Richardson County Cancer Fund receives generous donation in memory of William Johnson

By Nikki McKim

His name was William Johnson and he was only 31 when he passed away from anaplastic astrocytoma and glioblastoma. 

A young life that touched so many through love and service to his country resulted in a sizeable momentary donation to the Richardson County Cancer Fund (RCCF).

California resident Rohn Rookstool had become friends with Bill’s parents before he was born. 

“They were all car gearheads; they were car people,” said Bill’s mom, Jackie Johnson. “That’s how they cemented the relationship.”

Bill’s dad, Larry, had known Rohn since high school and lived with him before he went into the Navy and the two remained very close throughout the years, with Rohn visiting the Johnsons every year. 

It was a trip to St. Louis and that love of cars cemented the relationship between Rohn and Bill. 

“They got really close traveling together,” said Jackie.

William “Bill” Johnson was born in California but later moved to Verdon with his parents, graduating from Dawson-Verdon High School in 1994. 

After graduation, he joined the Navy, where he was stationed in Virginia Beach, VA, with the cargo handling group. He traveled all over the world to places like Cuba, Lithuania, Scotland and the Antarctic, delivering military supplies.

“I have a picture of him on top of the world.,” said Jackie. “He saw amazing stuff.”

Bill was in the Navy for four years when he was discharged in 1998 at Yorktown, VA. In his four-year military career, he received the Meritorious Unit Award, Good Conduct Medal, National Defense Service Medal, Humanitarian Service Medal, Expert Rifleman Medal, Pistol Shot (Marksman) Ribbon and U.S. Coast Guard Meritorious Unit Commendation. 

“The Navy was the best thing he could have done,” said Jackie.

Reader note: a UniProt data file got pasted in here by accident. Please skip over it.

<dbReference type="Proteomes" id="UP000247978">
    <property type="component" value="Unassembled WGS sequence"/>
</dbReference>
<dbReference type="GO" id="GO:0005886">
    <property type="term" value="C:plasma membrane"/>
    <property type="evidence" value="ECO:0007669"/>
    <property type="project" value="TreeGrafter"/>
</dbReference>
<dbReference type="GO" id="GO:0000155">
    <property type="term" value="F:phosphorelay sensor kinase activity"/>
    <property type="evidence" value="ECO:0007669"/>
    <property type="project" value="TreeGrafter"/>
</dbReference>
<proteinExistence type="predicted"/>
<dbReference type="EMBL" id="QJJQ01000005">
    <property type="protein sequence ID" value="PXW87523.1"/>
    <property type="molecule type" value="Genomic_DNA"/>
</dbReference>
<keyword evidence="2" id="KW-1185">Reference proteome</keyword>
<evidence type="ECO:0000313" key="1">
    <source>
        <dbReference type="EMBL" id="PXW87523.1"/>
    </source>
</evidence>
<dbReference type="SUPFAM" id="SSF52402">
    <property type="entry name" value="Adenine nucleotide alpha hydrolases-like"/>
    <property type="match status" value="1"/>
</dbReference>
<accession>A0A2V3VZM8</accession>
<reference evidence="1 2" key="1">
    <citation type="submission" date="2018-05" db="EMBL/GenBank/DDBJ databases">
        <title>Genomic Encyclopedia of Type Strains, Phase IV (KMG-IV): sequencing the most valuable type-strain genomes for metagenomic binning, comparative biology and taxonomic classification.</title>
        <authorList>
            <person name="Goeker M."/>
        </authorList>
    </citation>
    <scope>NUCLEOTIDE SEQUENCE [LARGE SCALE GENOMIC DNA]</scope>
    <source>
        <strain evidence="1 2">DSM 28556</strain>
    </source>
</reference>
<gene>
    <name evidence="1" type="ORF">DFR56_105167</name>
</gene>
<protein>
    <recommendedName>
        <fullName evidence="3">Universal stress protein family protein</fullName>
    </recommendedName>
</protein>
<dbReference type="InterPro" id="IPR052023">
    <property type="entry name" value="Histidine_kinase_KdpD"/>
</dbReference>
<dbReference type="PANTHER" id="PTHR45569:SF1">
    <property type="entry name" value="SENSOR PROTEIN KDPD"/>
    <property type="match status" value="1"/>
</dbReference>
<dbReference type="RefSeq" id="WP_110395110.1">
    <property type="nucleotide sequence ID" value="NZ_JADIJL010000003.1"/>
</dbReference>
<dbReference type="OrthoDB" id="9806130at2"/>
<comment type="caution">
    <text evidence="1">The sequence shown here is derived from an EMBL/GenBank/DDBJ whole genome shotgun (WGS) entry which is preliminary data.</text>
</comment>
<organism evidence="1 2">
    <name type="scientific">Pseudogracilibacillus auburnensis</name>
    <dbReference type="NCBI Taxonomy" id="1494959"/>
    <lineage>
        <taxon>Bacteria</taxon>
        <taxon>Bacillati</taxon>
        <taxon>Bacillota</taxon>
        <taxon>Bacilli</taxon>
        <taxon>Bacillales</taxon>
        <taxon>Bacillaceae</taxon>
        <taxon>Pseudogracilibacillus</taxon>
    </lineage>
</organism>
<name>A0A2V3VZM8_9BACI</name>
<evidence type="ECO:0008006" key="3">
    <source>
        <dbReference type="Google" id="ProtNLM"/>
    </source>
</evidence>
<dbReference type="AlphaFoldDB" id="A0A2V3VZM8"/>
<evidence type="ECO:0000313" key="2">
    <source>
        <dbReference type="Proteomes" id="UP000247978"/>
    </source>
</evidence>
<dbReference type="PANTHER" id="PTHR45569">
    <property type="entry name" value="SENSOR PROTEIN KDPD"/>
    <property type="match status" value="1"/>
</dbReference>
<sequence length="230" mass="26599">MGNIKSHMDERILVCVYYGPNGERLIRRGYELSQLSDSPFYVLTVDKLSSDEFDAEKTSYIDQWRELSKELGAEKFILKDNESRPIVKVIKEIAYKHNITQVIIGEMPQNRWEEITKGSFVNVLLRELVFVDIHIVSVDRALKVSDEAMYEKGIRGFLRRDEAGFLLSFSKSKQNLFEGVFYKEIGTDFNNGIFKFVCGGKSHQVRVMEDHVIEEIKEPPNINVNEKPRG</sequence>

When he returned home, he enrolled at Peru State College, graduating in 2003 with a Bachelor’s Degree. Bill became employed with the Nebraska Department of Correction in 2004 at Tecumseh in a counselor position.

 “He wanted to help people,” his mom says. 

He was there for about eight weeks when he had his first seizure; He was never able to return to work.  

Bill was diagnosed with Anaplastic Astrocytoma, that then turned into glioblastoma. 

Glioblastoma and anaplastic astrocytoma (ANA) are two of adults’ most common primary brain tumors.

According to the American Association of Neurological Surgeons, The brain is made up of many different cells, including neurons, which constitute the electric circuitry responsible for brain functions, and astrocytes, which provide the structure and support for neurons to work correctly. Astrocytomas are tumors that originate from astrocytes, and in adult individuals, they are the most common brain tumors. In the U.S., about 15,000 new astrocytomas are diagnosed every year. Males are slightly more affected than females, with a ratio of 1.3/1.

Bill passed away on Saturday, December 9, 2005.

“He was special, a well-rounded guy. He was as comfortable with his dad and his car friends as he was in the kitchen with the women,” says his mom. “He loved to cook. It’s a cliché; Nobody told you life is fair because it’s not.”

Jackie said Peggy Davidson of the RCCF called her in January 2006, wanting her to start on the board of the Foundation.

“I can hardly put one foot in front of the other. I don’t know how we ate, anything for six, eight months,” Jackie said. “I swear I could hear Bill, ‘Mom, you can’t help me anymore, but you could help somebody else. Okay, I will. So I’ve been on the board since its inception. It’s hard to talk to anybody that hasn’t been touched in some way or another.”

After her son passed in 2005, the Johnson’s close family friend Rohn Rookstool started sending checks to the Richardson County Cancer Fund for $500 each December in memory of their son. Later the checks went up to $1,000.

“I’d call him and cry,” said Jackie. Rohn would tell her, “I wish it were more.”

Jackie said they were like family, but she was floored when she got a letter from Rookstool’s attorney after he passed away a few years ago. 

Rohn had left ten percent of his estate to the Richardson County Cancer Fund in memory of Bill and Jackie had no idea.

“It was totally out of the clear blue,” she said. “He [Rohn] was a special guy.”

A former employee for the Aerospace division of Douglas Aviation, Rookstool, left $178,707.37 to the Richardson County Cancer Fund. 

The letter sent by his Trust said, “Rohn Rookstool provided for the Richardson County Cancer Fund out of his love and friendship with his dear friends, Larry and Jackie Johnson, in memory of their son, William.”

The R.C. Cancer Fund provides help covering mileage expenses incurred during cancer treatments. The program has assisted over 500 qualifying cancer patients in Richardson County.

Rohn and Bill would have celebrated birthdays this week. 

Today Bill’s fight and Rohn’s generosity live on through Jackie and this monumental donation. 

Donations to the RCCF may be sent to RCFF, Inc., P.O. Box 292, Falls City, NE 68355,

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